Never trust road conditions. Your favorite corner might have some gravel or dirt kicked up on to it today.

Keep learning. Buy books, watch videos, take courses. There is a ton to learn, and it isn't a sport anyone can afford to be bad at. I'm still learning and improving, even after teaching for 8 years.

regard
 

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Those things they taught you at the MSF...swerving, emergency braking, low speed turns and low speed u-turns, keep practicing them. It seems silly, but they're pretty important skills both for keeping your shiny side of the bike free of dents and scratches, and for keeping you on top of the bike. Things like traffic lights, gas stations, and parking lots are where a LOT of people drop their bikes and just because you're not going fast doesn't mean it's impossible to get an injury or damage your bike. Plus, control is control. Every single time my bike has touched the ground with something other than the tires has been under 15 mph (not counting scraping foot pegs in a turn). That's not to say it's not important to keep a safety mindset for riding in traffic, I'm pointing out low speed stuff is also important.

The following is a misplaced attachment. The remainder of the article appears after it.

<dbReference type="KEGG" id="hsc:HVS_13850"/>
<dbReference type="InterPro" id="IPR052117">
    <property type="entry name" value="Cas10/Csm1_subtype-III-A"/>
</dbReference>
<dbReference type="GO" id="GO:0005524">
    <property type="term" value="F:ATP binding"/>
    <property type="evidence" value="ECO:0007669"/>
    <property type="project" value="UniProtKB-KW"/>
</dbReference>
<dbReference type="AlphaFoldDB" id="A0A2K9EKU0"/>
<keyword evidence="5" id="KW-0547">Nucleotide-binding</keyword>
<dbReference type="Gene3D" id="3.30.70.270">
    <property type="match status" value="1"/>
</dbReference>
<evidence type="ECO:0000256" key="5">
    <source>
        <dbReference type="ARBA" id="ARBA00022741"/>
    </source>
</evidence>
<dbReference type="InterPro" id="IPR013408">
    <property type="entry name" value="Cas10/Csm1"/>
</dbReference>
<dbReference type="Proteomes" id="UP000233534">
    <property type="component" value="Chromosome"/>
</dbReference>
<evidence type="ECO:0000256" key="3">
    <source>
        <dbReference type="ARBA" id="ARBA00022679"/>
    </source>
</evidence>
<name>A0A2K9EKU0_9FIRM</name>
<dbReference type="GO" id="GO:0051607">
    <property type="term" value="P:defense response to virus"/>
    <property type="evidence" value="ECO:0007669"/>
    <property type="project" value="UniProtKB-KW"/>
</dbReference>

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I practiced slow riding in parking lots. Found a challenging back road and rode it often. Did a couple track days. Rode with more experienced riders with fairly similar bikes and followed them--if their bikes could make it around that turn, so could mine.
 

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Get some decent lights on the bike - you need those dozy car drivers to see you - attached is PDF photo of a couple of 10 watt LED spots I fitted to my 2016 SV AL7 soon after I got it, will never know if they saved me or how many times, but nobody cut out on me after I fitted them - and they show up in rear view mirrors of cars ahead of you - Oh and also as advised earlier in thread ride like everyone is going to do stupid things and allow plenty of space for them to do it without involving you.